Sept. 23, 2001 will be a date New England Patriots fans remember forever. It changed the course of history for the organization and for the entire NFL, and especially for Patriots quarterback and surefire Hall of Famer Tom Brady, who remembers the day very well because it changed his life forever, too.
This was the day that Brady entered his first NFL game and Drew Bledsoe lost his starting job in New England.
Today is the 15-year anniversary of the hit that changed everything and NFL.com caught up Tom Brady and Drew Bledsoe to discuss the how everything unfolded in New England that day.
"It was the loudest hit I could ever remember hearing," Tom Brady said of the hit that knocked Bledsoe out of the game in his interview with NFL.com.
The score was 10-3 in favor of the Jets and there was five minutes left to go in the fourth quarter. Bledsoe decided to try and scramble for a first down on third-and-10. Defensive end Shaun Ellis broke through the line and was chasing down Bledsoe. At the same time he got near the sideline was the same time Bledsoe met Mo Lewis.
Lewis crushed Bledsoe just before the first down marker. Of course, this all occurred way before the league took concussions much more seriously, and Bledsoe actually went back into the game after that play.
"People forget that after I got hit, I went back in the game the next series," Bledsoe said. "And the reason why I came out of the game after that series was because I had a concussion as well, and I didn't know which way was right and which way was left, and didn't know my two-minute plays, which we had run for two years. I didn't know I was seriously hurt until after the game."
There is no way in today's game that Bledsoe would have went back in the game. According to NFL.com, Bill Belichick believes Bledsoe should not have gone back into the game and reportedly regretted allowing his quarterback to do so afterward.
Bledsoe's injury actually ended up being pretty severe and could have even been life-threatening under a different set of circumstances.
"They put me in the ambulance and I really don't remember much of that drive in," Bledsoe said. "But my brother, Adam, got in the ambulance with me, and they couldn't give me anything for pain because I'm allergic to morphine. I don't remember this, but my brother said as we were driving and were just approaching the outskirts of Boston, I just went lights out. I just passed out, just from lack of blood. And he thinks I'm dying and he's screaming at the ambulance drivers to get there, get there, and the next thing I know, I wake up in the hospital, with a tube in my chest that was pumping blood out of my chest, and another tube putting it back in.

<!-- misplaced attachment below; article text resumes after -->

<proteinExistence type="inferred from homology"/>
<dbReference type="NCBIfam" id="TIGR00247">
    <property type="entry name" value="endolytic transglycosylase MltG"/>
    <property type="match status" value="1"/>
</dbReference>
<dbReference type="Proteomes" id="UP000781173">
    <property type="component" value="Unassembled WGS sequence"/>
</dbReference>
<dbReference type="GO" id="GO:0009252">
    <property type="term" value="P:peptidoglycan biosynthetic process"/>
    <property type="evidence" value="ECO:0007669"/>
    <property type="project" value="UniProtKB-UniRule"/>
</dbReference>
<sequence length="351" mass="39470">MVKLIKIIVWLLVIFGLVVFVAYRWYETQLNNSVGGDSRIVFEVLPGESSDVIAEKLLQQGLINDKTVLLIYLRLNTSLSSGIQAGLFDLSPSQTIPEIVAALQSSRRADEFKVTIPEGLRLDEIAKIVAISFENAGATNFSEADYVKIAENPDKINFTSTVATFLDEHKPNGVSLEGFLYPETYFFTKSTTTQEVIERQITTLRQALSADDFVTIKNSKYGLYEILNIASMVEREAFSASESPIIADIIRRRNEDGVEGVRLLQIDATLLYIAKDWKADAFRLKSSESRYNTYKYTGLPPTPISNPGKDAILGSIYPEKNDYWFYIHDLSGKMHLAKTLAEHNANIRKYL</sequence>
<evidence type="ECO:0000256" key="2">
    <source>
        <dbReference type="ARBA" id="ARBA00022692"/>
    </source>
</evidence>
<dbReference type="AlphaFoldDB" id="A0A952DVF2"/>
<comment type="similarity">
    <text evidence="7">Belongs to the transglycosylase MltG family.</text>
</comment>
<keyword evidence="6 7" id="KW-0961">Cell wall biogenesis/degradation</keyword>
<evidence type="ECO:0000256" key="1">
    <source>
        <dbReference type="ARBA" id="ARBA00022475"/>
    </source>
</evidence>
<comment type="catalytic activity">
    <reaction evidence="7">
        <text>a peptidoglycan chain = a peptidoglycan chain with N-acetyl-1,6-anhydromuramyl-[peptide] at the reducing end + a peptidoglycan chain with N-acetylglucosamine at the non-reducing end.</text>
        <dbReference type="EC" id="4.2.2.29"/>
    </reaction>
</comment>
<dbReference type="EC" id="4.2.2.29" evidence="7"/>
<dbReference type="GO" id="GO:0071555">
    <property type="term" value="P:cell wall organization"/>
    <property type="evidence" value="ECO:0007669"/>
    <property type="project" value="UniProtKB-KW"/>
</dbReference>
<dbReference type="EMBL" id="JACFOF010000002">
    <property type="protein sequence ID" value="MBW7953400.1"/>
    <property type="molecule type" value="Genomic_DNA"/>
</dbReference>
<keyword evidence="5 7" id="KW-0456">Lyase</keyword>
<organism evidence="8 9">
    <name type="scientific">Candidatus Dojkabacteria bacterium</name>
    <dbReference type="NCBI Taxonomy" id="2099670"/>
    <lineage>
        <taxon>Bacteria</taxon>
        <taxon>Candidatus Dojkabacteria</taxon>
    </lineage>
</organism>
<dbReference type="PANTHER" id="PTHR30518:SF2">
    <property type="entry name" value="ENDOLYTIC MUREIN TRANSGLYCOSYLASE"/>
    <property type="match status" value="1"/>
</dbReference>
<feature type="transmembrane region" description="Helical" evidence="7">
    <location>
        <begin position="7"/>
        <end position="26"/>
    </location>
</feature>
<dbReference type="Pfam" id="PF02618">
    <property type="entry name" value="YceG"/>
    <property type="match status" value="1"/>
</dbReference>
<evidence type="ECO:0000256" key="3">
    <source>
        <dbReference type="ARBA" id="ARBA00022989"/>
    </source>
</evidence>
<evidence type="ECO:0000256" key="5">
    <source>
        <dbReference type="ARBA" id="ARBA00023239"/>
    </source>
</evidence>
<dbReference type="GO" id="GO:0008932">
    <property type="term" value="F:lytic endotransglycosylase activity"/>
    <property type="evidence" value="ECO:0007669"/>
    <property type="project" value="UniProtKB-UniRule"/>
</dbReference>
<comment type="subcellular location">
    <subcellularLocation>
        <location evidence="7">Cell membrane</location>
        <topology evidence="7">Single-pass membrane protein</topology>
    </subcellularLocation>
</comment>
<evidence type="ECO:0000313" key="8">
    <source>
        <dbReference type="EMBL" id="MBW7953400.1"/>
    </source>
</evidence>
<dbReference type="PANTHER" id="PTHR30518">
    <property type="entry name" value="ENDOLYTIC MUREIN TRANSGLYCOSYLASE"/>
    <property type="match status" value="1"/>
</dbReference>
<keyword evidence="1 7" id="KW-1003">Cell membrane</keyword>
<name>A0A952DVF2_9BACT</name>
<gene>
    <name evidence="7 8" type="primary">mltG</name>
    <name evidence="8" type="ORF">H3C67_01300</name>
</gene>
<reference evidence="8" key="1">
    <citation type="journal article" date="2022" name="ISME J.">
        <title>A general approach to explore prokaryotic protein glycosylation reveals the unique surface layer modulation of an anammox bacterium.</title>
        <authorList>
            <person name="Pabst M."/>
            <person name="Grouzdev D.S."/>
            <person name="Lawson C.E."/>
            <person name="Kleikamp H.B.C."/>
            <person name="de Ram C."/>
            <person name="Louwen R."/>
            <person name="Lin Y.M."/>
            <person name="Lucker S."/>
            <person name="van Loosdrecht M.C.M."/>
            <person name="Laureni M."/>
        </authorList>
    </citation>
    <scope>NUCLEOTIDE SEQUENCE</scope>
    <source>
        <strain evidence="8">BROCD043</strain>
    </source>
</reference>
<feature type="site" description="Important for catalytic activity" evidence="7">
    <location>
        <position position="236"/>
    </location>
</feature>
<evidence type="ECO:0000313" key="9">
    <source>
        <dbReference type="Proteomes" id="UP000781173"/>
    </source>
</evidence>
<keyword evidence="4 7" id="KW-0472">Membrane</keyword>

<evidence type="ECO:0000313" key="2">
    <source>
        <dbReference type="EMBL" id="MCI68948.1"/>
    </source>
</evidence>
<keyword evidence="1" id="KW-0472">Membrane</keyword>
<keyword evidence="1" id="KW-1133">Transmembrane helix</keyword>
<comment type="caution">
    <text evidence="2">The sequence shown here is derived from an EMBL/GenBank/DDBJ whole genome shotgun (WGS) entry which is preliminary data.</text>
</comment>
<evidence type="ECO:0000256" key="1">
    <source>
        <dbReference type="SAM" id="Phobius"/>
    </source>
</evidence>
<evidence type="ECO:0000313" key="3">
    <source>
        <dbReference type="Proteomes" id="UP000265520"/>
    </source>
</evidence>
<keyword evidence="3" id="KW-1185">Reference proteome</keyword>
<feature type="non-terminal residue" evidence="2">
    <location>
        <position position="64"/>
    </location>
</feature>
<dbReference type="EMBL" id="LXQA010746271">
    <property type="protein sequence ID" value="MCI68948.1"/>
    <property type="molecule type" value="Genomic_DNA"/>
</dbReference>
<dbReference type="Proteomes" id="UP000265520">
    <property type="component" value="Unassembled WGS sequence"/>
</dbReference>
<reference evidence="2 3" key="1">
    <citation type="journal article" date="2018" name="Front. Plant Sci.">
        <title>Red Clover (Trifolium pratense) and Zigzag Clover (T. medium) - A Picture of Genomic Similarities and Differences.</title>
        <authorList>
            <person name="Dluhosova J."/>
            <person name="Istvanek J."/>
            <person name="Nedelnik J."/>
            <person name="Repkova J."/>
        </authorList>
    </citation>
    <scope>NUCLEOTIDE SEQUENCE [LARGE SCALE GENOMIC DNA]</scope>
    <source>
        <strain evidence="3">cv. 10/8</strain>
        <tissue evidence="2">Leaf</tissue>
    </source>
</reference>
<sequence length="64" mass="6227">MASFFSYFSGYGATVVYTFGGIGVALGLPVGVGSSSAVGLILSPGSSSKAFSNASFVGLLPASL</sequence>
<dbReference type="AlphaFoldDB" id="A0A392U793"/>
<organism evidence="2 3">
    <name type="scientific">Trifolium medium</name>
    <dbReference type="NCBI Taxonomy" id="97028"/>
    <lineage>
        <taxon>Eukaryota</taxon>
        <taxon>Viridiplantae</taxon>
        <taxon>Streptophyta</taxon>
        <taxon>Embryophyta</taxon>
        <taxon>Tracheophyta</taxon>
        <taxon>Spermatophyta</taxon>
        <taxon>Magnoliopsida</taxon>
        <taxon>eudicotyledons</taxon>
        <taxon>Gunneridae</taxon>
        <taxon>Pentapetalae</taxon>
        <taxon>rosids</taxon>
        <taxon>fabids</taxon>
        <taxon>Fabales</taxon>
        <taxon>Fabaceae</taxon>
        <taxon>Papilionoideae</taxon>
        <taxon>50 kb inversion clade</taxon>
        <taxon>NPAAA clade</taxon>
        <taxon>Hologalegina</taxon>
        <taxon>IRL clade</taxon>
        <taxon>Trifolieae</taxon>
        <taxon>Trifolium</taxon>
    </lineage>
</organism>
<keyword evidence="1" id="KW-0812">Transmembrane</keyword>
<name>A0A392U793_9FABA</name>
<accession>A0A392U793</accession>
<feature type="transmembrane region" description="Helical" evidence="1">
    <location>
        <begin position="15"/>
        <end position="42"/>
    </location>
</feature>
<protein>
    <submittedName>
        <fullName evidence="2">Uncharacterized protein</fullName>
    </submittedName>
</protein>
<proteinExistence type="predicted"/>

"I don't think I really knew how serious everything was for a couple days afterward, but yeah, if our trainer hadn't intervened -- because I just wanted to go home -- and if our team doctor hadn't sent me to the hospital, things could have been really different."
Brady recalled that the team didn't even know how bad it was until well after the game as well.
"It wasn't until mid-week when we knew the extent of what Drew was dealing with," Brady said. "Again, I was just taking things as they came, and I tried to make the best of the situation, as it was tough for everybody, with somebody I respected so much, like I did Drew."
Brady also reflected on what he was feeling coming into that game. He said, "Everything happened so fast and I think I was just reacting to the moment. I felt prepared, and really it felt like football. Like something I had done many times before."
As we all know, the team moved on from Bledsoe and began their run as a dynasty. Brady took over as the starter and Bledsoe moved on to Buffalo to play for the Bills after the season.
But there was one last beaming moment for Bledsoe as a quarterback for the Patriots. It was when he came in the game for Brady during the AFC Championship Game against the Pittsburgh Steelers.
"It did feel good to come back and play in that AFC Championship Game," Bledsoe said. "It did make the whole thing feel a bit better, to at least get back on the field during that run. The only hard part was that I tell people it was like giving a starving man a cracker. You just get a little taste of it, and then I had to go back on the sideline for the Super Bowl."
These two players will forever be connected and leave analysts to wonder what if. What if Bledsoe didn't get hurt? That's a question we'll never know the answer to.
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